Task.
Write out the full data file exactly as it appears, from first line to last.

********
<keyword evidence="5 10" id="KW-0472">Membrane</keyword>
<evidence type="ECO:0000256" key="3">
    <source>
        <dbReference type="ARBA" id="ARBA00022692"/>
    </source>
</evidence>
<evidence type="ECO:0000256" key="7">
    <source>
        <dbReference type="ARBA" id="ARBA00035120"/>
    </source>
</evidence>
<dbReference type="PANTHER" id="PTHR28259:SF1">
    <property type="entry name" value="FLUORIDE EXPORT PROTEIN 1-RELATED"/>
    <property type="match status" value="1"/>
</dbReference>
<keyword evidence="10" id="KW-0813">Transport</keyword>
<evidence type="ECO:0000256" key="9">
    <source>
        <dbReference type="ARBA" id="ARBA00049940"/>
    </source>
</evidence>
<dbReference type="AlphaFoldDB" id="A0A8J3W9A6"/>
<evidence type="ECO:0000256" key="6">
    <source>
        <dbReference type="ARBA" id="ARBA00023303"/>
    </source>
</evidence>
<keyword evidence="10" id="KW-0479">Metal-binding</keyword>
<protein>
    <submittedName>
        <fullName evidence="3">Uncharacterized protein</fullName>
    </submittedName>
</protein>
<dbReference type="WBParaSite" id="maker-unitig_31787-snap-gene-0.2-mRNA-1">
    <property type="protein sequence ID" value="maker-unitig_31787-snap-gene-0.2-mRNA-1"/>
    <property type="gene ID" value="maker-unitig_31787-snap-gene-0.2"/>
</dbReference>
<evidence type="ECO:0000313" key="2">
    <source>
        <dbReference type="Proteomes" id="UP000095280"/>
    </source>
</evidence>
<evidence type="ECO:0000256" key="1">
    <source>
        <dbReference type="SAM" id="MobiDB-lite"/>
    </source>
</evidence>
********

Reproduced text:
<keyword evidence="5 10" id="KW-0472">Membrane</keyword>
<evidence type="ECO:0000256" key="3">
    <source>
        <dbReference type="ARBA" id="ARBA00022692"/>
    </source>
</evidence>
<evidence type="ECO:0000256" key="7">
    <source>
        <dbReference type="ARBA" id="ARBA00035120"/>
    </source>
</evidence>
<dbReference type="PANTHER" id="PTHR28259:SF1">
    <property type="entry name" value="FLUORIDE EXPORT PROTEIN 1-RELATED"/>
    <property type="match status" value="1"/>
</dbReference>
<keyword evidence="10" id="KW-0813">Transport</keyword>
<evidence type="ECO:0000256" key="9">
    <source>
        <dbReference type="ARBA" id="ARBA00049940"/>
    </source>
</evidence>
<dbReference type="AlphaFoldDB" id="A0A8J3W9A6"/>
<evidence type="ECO:0000256" key="6">
    <source>
        <dbReference type="ARBA" id="ARBA00023303"/>
    </source>
</evidence>
<keyword evidence="10" id="KW-0479">Metal-binding</keyword>
<protein>
    <submittedName>
        <fullName evidence="3">Uncharacterized protein</fullName>
    </submittedName>
</protein>
<dbReference type="WBParaSite" id="maker-unitig_31787-snap-gene-0.2-mRNA-1">
    <property type="protein sequence ID" value="maker-unitig_31787-snap-gene-0.2-mRNA-1"/>
    <property type="gene ID" value="maker-unitig_31787-snap-gene-0.2"/>
</dbReference>
<evidence type="ECO:0000313" key="2">
    <source>
        <dbReference type="Proteomes" id="UP000095280"/>
    </source>
</evidence>
<evidence type="ECO:0000256" key="1">
    <source>
        <dbReference type="SAM" id="MobiDB-lite"/>
    </source>
</evidence>